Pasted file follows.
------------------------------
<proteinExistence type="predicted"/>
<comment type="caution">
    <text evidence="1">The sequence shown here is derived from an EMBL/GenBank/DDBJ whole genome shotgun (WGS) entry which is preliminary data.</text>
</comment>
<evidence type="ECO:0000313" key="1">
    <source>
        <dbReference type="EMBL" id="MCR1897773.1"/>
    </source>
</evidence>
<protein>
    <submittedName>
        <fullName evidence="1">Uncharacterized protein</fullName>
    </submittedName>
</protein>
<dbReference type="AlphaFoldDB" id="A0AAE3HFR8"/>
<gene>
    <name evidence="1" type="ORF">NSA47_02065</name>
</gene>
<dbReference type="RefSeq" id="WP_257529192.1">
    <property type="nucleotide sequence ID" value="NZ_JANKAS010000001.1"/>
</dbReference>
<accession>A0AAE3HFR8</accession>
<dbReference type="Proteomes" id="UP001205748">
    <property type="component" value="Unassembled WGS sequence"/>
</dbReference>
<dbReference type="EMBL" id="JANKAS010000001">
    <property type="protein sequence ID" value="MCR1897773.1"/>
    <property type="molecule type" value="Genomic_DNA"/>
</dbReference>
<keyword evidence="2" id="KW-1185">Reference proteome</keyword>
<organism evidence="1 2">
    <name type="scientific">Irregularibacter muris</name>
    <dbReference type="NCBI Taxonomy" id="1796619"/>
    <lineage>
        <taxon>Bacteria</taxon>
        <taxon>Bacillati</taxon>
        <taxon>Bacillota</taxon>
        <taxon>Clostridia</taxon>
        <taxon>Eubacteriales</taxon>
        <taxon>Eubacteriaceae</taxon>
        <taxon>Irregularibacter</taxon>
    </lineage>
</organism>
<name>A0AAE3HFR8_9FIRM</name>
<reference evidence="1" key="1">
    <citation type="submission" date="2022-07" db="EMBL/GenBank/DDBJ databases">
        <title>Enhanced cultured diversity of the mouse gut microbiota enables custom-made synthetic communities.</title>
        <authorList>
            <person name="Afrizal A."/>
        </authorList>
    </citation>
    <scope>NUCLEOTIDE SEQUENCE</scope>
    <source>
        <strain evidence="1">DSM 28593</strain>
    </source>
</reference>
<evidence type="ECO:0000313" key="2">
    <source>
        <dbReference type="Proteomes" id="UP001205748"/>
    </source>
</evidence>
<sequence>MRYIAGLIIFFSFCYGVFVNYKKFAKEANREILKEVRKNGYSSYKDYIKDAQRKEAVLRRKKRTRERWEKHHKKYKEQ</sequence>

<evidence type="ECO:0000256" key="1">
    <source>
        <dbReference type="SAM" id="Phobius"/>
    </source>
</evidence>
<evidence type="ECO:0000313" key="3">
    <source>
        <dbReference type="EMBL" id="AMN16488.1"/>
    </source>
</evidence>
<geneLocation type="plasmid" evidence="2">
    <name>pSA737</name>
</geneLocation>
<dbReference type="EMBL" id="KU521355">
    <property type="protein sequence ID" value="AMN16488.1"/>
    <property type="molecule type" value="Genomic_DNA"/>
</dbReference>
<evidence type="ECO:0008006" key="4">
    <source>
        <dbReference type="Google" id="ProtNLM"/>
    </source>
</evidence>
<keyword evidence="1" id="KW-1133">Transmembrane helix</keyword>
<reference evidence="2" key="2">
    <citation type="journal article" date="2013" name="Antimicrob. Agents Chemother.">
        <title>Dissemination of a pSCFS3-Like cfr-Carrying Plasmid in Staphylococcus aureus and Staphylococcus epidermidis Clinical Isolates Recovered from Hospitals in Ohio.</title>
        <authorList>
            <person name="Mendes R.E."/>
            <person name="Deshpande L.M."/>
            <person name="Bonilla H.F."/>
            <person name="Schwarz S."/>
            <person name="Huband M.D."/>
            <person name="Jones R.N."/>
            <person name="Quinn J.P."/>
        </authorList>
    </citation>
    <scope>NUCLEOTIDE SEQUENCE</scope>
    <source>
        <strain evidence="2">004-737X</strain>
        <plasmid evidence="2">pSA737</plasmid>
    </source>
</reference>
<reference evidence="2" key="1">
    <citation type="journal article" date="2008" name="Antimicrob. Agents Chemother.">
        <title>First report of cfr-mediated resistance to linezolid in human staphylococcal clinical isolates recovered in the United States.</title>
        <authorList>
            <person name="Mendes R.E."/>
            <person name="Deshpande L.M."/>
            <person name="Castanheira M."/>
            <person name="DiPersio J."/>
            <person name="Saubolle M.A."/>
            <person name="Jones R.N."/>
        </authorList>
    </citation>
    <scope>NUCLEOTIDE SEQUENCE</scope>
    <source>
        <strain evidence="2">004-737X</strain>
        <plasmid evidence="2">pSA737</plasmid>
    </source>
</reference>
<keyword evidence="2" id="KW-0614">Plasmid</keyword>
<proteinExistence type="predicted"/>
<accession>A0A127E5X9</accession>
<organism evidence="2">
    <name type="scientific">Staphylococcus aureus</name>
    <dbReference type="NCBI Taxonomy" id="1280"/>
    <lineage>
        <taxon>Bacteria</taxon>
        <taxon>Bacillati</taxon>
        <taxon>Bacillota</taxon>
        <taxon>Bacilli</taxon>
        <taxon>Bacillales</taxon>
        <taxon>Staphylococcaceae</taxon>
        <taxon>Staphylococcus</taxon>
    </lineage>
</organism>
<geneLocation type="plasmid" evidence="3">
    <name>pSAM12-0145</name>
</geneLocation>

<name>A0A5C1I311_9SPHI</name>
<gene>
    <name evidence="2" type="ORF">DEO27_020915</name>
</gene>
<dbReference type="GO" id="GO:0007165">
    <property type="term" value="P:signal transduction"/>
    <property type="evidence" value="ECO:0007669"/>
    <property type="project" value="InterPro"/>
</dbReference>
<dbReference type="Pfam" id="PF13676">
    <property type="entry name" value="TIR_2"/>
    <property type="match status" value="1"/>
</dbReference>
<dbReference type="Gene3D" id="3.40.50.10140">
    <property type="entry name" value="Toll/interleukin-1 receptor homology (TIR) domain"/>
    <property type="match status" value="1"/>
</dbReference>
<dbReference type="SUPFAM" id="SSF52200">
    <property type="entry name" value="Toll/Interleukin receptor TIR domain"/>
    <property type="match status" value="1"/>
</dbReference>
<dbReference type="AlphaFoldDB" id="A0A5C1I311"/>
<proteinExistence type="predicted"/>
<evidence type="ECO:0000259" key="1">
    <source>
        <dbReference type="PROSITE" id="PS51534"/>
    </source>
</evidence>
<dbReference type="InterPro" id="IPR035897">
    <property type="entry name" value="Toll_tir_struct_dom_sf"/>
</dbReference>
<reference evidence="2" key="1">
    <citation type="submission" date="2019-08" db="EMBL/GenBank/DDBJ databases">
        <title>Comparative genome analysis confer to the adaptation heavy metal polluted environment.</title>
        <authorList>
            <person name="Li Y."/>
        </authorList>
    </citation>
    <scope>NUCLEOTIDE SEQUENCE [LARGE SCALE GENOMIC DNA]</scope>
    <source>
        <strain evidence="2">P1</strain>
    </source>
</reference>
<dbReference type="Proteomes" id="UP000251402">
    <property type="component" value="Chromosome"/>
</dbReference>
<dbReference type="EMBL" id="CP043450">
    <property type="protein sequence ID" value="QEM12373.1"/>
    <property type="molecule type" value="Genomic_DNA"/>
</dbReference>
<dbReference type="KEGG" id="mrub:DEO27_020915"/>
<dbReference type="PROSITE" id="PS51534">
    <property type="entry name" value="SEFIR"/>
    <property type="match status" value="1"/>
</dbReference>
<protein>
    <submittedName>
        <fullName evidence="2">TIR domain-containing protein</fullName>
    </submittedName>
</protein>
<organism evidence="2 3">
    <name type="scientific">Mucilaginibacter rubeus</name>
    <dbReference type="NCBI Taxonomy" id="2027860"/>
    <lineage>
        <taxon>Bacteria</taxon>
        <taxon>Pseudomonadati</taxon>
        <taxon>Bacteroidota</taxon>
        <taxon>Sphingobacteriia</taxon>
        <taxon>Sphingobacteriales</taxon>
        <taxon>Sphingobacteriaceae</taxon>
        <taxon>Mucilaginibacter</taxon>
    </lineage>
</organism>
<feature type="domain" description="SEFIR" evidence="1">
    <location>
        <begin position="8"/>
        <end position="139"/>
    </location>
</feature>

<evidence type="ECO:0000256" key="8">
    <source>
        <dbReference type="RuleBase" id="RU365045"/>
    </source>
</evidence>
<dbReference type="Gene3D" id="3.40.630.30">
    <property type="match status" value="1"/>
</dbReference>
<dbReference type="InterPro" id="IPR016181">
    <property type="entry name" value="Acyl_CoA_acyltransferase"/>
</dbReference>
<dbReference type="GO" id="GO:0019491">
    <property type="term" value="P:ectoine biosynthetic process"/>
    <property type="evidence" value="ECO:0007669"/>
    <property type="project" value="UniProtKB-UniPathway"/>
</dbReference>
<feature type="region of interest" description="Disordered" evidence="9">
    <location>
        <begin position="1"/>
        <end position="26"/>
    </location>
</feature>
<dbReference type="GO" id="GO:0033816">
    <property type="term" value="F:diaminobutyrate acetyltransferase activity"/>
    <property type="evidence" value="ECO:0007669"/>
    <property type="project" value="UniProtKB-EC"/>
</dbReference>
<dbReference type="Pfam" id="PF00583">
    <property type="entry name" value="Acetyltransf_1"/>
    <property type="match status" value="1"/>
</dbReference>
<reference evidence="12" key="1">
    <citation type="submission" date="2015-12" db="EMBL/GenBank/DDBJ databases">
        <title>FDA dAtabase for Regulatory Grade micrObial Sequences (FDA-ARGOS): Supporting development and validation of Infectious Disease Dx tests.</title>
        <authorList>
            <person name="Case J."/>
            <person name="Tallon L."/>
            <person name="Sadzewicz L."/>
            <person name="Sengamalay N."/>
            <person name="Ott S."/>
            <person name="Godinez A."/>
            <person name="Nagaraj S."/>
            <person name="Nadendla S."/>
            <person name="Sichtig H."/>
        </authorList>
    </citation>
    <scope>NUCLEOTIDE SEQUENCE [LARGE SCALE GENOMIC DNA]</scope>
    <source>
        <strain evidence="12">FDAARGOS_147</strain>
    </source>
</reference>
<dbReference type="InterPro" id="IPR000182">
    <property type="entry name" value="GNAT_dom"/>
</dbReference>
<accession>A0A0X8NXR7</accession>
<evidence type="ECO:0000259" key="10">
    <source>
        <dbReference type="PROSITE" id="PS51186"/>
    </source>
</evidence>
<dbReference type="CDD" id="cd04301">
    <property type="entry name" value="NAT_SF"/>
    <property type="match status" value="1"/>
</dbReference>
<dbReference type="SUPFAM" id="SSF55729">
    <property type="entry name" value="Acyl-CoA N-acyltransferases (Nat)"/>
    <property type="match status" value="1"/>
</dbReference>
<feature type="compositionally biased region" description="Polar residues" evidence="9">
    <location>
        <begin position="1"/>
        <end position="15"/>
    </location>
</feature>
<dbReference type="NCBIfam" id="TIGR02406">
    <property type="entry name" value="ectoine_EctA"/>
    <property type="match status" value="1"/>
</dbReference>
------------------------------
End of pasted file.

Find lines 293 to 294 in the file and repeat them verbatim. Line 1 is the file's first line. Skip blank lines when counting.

    </location>
</feature>